Toss the filberts in with the cooked Brussels sprouts and serve.


I am looking forward to the week ahead. Soon we will all be celebrating Thanksgiving. Most people have wonderful memories of Norman Rockwell-ish Thanksgivings. Memories that include huge roast birds, cranberry sauce, fall vegetables and pie. Love these items or hate them, they are part of our lives every year so the easiest path is simply embracing them. I enjoy to the crispy skin of the turkey, and the huge turkey carcass with which I make stock after the meal. Lace tablecloths and Grandmas fine china grace just about every home in America for one huge celebration and we may as well enjoy the feast.

Many cooks will try to alter the dinner with fancy sauces and exotic spice rubs. To be frank, as fun as it is to try out a few new recipes each year, people really seem to enjoy the simplistic nature of this holiday. Nobody wants duck in place of turkey on thanksgiving. I plan to post a few recipes that I hope you will try. All recipes simple enough that even grandma or grandpa (hopefully) will not realize that you have added a little extra spice or seasoning here or there!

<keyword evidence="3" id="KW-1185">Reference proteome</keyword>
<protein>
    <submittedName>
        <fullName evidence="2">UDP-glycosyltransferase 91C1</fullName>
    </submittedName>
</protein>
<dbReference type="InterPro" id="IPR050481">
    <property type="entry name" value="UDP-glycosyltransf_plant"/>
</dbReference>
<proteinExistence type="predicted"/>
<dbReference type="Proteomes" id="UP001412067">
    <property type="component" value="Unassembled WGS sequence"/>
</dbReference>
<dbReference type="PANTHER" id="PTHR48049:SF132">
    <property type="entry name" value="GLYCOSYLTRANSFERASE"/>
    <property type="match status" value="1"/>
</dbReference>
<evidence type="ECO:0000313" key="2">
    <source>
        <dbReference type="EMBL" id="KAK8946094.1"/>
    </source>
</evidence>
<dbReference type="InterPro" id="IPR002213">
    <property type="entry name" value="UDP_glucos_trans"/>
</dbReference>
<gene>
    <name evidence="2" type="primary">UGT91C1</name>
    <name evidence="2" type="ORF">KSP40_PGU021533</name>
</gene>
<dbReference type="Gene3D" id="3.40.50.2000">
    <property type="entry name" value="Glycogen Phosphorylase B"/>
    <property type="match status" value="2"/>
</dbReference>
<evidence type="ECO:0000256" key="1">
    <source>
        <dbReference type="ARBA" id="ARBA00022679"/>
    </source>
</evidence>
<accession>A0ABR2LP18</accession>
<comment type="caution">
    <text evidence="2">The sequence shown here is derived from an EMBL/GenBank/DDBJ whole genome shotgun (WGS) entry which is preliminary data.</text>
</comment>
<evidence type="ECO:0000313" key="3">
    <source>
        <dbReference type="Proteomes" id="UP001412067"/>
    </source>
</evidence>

Thursday, November 1, 2007

Apple Butter (slow cooker)

4 pounds McIntosh/Red Delicious apples, Quartered- leave skin, stems and core on the apple)
2 ¼ cups apple cider
4 cups sugar
2 ½ teaspoons ground cinnamon
½ teaspoon ground cloves
1 teaspoon allspice

In a large heavy saucepan or Dutch oven (at least 5 quart) combine the apples and the cider. Simmer, semi covered on med heat for 30 minutes until the apples are tender. Stir occasionally. Turn off heat and allow time for the apples to cool, and then pass mixture into a mixing bowl, through a food mill or a strainer (do not use too fine a strainer if you do nothing will pass through). What will come through the food mill into your mixing bowl will look much like applesauce.

Place the apple mixture into a croc pot/slow cooker. Add in the sugar, cinnamon, cloves and allspice. Set heat to high and cook for 4- 41/2 hours. Stir one or twice during cooking. Mixture should look thickened. Place into Tupperware or pretty glass jars. Once the mixture has come to room temperature put it into your refrigerator. It will continue to set and thicken as it cools.
This apple butter is great on toast or even as a filling in tarts and pastry.